bricks, bytes and continuous renovation Seattle University School of Law University of Washington School of Law

Plenary Sessions

Index (click on entry to jump to abstract)


Plenary Session I - Law School Facilities

[PowerPoint .ppt]
[Windows Media .wmv]

There is little doubt that every project to reconstruct, renovate, or even update your law school will be challenged by escalating costs, budget cuts, and perhaps schedule delays. Yet, at the same time, every project must be seen as an opportunity that can not be wasted. Behind any great endeavor there is a vision or an image which energizes the process. How can the design team work with the client to understand the dream and develop the strategies to realize every essential part of the dream?

Edward Tsoi, Senior Principal Tsoi / Kobus & Associates, One Brattle Square, P.O. Box 9114, Cambridge, MA 02238-9114, Main: 617-475-4000, Fax: 617-475-4363,

Top of Page

Plenary Session II - Future of the Law Library

[Windows Media .wmv]

For most of our history, the book has defined library space. We’ve built our libraries to house them, secure them, preserve them and make them accessible for use. Now access to electronic information sources permits less dependence on print collections, and consequently, engenders new thinking on law library design. Books are not going away, but they no longer need be the dominate factor in library space design nor should books continue to shape perceptions of the law library’s role in the legal academy. It’s time for us to reevaluate the current “book-centered” design models and to speculate on the possible ways library space can be used to further invigorate the intellectual life of the legal academy.

Janis L. Johnston, Director, Associate Professor of Law, Associate Professor of Library Administration, Richard W. and Marie L. Corman Scholar in Law, University of Illinois, Albert E. Jenner, Jr. Memorial Law Library 142M Law, Building 504 E. Pennsylvania Ave. Champaign, IL 61820, 217-244-3046, Fax: 217-244-8500,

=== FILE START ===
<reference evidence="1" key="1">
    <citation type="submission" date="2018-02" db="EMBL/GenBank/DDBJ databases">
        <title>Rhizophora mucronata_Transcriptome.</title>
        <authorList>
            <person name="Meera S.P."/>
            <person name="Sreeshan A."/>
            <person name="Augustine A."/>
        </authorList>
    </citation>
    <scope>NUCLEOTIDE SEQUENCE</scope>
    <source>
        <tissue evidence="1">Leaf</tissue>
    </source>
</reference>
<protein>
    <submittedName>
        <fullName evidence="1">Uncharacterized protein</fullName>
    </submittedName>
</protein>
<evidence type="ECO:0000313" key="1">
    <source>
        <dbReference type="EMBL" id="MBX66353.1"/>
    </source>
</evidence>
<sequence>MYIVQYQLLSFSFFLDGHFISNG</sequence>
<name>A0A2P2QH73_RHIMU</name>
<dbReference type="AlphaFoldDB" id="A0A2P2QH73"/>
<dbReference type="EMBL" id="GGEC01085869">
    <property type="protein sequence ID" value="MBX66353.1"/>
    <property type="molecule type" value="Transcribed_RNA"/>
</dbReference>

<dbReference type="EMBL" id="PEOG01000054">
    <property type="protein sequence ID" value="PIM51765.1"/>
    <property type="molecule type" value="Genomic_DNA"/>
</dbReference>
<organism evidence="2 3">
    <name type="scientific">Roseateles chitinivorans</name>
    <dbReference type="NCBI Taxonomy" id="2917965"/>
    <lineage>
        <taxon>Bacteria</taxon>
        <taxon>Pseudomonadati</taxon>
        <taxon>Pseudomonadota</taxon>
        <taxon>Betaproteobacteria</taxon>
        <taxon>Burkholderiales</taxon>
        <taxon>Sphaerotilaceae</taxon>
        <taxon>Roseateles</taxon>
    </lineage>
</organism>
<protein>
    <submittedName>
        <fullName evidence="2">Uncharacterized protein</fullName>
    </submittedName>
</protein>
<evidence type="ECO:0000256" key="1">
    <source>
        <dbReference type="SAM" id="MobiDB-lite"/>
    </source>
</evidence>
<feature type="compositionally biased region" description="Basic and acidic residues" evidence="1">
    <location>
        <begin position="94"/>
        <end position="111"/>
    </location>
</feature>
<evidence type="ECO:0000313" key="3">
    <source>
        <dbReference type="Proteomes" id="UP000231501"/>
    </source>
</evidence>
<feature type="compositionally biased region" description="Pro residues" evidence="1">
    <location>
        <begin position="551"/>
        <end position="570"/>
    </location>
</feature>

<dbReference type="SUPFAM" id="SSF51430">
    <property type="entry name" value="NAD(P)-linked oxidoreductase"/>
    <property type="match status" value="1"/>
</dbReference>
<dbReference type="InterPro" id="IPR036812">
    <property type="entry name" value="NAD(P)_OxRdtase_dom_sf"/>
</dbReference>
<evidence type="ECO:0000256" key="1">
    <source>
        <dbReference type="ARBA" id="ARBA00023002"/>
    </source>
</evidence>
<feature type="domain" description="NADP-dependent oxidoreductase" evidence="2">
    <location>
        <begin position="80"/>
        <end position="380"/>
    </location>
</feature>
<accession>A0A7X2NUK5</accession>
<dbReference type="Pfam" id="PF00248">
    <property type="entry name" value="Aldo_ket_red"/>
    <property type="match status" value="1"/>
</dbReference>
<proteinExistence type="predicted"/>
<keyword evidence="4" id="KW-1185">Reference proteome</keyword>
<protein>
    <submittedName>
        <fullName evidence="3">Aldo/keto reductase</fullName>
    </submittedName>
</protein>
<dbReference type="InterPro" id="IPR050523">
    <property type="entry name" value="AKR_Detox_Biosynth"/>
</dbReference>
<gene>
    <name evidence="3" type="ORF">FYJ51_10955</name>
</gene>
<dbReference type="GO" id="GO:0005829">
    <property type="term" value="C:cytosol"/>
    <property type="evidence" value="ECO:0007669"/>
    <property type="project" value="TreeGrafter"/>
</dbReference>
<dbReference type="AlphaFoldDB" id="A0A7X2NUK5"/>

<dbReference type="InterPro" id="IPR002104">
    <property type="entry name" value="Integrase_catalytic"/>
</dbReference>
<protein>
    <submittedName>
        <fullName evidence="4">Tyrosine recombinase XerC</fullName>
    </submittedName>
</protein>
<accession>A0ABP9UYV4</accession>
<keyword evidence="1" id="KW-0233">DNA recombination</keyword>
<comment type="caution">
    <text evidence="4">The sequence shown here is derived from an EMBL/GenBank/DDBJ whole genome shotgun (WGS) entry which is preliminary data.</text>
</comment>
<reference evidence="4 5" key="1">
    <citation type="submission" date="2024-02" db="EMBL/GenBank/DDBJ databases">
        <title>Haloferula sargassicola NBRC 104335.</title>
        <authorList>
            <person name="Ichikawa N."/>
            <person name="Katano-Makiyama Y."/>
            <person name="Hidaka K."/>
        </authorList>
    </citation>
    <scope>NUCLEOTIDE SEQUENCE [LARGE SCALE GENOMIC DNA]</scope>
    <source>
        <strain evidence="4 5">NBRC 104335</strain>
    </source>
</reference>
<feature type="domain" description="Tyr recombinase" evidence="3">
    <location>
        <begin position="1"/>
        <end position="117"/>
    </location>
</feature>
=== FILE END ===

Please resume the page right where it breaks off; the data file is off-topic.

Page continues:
Top of Page

Plenary Session III - Future of Legal Education

[Windows Media .wmv]

Effective planning for future building and technology design must begin with an eye to the future of legal education. It is indeed dangerous to drive by the rear-view mirror— with one’s attention focused on the past rather than the future. The forms, functions, and objectives of legal education should, first and foremost, drive design. Dean Kellye Y. Testy will lead this plenary session, outlining three key trends in legal education that will inform its future direction. She will also focus on the humanity that is central to law and legal education—too often neglected when consideration of “Bricks & Bytes” takes center stage in strategic planning efforts. Her opening remarks will be followed by brief reflections from a judge, an academic, and a recent graduate; the audience then will be invited to participate in a closing roundtable discussion with all participants.

Kellye Y. Testy, Dean and Professor of Law, Seattle University School of Law, 901 12 th Ave., Sullivan Hall, P.O. Box 222000, Seattle, WA 98122-1090, 206-398-4309,

Top of Page